The days are short, the nights are long, and many of us feel the brunt of the season on our bodies and minds, but if we are hardy enough to step out into the cold, we get a glimpse of our galaxy on moonless nights that makes a word like “splendor” feel understated.
Those who have been saved by Jesus are left with a common call: be citizens of his kingdom in our present world. Our faith is spilled out in our actions. This is not in an attempt to save ourselves, but to be ambassadors of Jesus' kingdom.
It's easy to get depressed when circumstances don't go as we plan. Happiness in wavering, though. What we must rest on is joy.
On Good Friday, one man knew Jesus was a king: the condemned thief dying right beside him. Jesus was mocked by Romans, rejected by Jews, and abandoned by his own disciples that day. But for a man at the end of his rope, the only hope was in Jesus being the king he claimed to be.
Occasionally, seeing how other brothers and sisters in Christ have celebrated and pointed themselves to the gospel over the centuries can enrich our experience of that same gospel all the more
I was talking with a coworker recently. An English major when he was in college who loves writing stories and reading Dostoevsky, he is now studying at the seminary in order to hopefully plant a church overseas someday. We spoke of stories we liked and environments that seemed to inspire us, like gothic buildings and … Continue reading The Artist-Pastor Identity Crisis, Part 2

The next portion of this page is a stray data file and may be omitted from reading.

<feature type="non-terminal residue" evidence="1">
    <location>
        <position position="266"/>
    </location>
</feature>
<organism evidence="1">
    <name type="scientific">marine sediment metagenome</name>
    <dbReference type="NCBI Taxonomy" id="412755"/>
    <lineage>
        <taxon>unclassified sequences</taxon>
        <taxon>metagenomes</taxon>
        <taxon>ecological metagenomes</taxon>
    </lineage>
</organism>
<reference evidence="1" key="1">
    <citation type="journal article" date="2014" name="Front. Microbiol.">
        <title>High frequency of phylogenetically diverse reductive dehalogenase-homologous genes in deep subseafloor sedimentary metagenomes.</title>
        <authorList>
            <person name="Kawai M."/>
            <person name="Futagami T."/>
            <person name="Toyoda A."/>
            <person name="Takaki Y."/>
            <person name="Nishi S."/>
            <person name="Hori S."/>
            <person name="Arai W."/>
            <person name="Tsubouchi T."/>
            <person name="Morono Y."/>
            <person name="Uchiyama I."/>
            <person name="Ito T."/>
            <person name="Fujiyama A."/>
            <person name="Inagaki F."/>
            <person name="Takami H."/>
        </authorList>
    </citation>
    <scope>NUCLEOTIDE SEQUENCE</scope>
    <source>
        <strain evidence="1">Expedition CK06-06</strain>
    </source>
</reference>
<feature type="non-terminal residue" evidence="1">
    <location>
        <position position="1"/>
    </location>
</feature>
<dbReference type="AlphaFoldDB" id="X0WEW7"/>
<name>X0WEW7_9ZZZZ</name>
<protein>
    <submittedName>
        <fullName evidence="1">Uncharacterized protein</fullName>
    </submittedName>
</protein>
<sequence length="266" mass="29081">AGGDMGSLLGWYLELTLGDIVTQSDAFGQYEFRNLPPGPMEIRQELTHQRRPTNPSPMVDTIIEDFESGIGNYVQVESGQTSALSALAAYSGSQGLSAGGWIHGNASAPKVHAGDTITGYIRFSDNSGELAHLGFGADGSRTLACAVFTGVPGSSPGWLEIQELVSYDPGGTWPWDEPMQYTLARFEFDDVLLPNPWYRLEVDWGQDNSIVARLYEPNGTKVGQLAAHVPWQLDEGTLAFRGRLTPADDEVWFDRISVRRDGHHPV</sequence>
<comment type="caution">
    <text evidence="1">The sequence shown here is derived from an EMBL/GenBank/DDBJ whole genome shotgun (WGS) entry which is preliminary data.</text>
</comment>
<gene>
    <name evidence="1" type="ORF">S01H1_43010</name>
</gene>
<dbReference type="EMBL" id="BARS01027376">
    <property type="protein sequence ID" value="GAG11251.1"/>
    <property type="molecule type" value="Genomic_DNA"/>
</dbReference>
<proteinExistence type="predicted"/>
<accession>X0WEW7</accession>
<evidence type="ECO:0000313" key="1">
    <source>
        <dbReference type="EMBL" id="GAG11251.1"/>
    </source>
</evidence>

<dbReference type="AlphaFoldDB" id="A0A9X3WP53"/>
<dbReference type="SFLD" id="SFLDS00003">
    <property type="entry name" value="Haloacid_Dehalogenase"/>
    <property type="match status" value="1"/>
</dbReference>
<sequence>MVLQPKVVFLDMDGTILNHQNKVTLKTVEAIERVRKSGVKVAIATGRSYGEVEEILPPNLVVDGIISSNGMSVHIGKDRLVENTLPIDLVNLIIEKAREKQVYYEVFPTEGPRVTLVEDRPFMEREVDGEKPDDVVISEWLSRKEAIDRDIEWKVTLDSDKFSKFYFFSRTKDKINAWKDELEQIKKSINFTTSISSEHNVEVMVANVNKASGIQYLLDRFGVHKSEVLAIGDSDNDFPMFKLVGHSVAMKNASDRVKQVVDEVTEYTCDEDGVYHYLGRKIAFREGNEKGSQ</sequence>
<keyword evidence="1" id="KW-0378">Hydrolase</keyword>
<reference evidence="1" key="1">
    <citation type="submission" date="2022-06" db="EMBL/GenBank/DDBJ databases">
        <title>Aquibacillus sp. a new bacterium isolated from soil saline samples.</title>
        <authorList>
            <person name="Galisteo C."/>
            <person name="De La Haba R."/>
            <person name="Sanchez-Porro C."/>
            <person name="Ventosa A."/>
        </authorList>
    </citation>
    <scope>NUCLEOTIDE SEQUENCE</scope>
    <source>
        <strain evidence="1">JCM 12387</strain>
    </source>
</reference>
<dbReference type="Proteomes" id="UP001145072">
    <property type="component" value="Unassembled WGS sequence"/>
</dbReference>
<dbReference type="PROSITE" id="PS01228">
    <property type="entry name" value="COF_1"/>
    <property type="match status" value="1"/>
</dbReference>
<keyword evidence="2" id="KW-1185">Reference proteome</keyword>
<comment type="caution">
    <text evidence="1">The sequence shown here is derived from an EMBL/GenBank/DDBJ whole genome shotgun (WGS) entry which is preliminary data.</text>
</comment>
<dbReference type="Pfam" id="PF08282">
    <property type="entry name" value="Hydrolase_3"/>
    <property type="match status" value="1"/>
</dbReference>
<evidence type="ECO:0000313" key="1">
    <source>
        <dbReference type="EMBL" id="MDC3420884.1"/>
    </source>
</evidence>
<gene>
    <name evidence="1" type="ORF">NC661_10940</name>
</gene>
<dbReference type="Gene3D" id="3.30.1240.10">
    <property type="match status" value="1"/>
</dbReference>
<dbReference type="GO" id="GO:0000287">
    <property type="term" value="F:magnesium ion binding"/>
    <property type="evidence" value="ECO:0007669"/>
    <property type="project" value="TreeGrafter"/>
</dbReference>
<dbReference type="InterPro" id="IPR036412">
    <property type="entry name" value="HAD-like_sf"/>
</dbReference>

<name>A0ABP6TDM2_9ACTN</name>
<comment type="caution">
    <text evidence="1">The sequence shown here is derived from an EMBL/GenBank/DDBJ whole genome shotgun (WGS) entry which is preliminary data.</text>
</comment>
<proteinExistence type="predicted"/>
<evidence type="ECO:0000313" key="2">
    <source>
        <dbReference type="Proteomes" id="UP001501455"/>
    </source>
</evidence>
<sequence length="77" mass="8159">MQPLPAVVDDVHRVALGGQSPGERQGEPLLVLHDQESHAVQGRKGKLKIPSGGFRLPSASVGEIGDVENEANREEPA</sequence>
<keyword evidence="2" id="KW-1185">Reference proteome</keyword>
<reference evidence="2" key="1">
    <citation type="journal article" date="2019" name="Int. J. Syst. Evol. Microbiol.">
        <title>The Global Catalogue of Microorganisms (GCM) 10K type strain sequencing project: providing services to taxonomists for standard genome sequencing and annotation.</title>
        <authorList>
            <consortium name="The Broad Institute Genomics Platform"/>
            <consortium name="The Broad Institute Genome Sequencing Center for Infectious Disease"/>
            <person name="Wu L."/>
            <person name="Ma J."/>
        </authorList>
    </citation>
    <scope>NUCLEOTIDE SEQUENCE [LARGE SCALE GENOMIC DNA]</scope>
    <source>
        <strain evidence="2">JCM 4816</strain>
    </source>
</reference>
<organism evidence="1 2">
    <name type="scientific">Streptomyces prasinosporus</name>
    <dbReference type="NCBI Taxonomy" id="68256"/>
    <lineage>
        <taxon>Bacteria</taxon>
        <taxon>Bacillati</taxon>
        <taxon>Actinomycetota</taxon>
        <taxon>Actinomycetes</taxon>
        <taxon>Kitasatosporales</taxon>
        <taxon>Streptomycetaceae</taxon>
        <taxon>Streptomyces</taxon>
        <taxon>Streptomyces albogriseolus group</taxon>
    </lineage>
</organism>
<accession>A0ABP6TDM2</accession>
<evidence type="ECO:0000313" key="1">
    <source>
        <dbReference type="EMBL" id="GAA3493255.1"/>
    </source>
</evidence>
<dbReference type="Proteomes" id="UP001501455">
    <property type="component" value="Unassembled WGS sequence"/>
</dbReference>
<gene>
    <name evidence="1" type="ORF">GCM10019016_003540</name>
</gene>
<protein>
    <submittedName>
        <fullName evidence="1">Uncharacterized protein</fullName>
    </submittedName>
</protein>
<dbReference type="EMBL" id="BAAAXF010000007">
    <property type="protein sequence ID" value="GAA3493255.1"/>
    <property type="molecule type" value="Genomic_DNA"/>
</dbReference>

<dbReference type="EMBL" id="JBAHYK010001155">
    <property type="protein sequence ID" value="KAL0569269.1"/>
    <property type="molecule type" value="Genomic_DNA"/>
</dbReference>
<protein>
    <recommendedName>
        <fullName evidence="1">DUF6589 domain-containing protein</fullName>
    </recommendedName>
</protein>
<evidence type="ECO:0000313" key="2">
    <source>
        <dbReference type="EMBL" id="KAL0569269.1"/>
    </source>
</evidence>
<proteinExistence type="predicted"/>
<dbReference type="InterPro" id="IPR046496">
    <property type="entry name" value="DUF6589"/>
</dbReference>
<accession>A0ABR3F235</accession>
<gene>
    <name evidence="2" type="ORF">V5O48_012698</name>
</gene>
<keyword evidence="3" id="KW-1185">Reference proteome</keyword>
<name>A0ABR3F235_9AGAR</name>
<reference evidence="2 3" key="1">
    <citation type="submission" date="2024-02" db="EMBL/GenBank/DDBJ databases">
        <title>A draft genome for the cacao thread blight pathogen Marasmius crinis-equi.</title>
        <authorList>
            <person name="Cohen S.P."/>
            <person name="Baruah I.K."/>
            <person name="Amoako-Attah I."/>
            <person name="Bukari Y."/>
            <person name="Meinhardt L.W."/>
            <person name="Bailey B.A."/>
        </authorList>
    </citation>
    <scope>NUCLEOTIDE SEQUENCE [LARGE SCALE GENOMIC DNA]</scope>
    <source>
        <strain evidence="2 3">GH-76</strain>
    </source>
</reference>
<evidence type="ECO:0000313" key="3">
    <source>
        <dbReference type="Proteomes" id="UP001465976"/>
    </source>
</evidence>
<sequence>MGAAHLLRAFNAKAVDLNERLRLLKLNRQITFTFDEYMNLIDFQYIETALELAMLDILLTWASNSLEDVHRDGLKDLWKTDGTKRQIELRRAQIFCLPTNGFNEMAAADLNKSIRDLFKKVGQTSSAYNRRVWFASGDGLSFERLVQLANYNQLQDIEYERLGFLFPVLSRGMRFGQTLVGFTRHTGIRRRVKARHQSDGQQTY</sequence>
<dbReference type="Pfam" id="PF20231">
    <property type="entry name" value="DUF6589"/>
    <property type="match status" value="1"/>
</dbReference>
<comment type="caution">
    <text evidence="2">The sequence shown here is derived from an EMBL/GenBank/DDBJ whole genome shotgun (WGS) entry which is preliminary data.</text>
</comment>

As children, I think we need these places. We need places where dangers lurk, mysteries lie beneath the surface, and doorways to other worlds wait to be discovered.
I preached my grandfather's funeral this past weekend. I was simultaneously saddened by the loss of my grandfather and relieved that his long battle with multiple ailments was over and that he is, to the best of my discernment, now with the Lord. I have been told multiple times that a preacher should not officiate … Continue reading Preaching Through Pain
I hate Christmas. The stress, the materialism, the consumerism, the deception, and the overall empty, kitschy, humanist messages unsettle me. Then came Advent.
In the 1950s, Universal ventured into new waters with The Creature from the Black Lagoon, while a small studio in England reinvented the characters that had made Universal great for a new generation.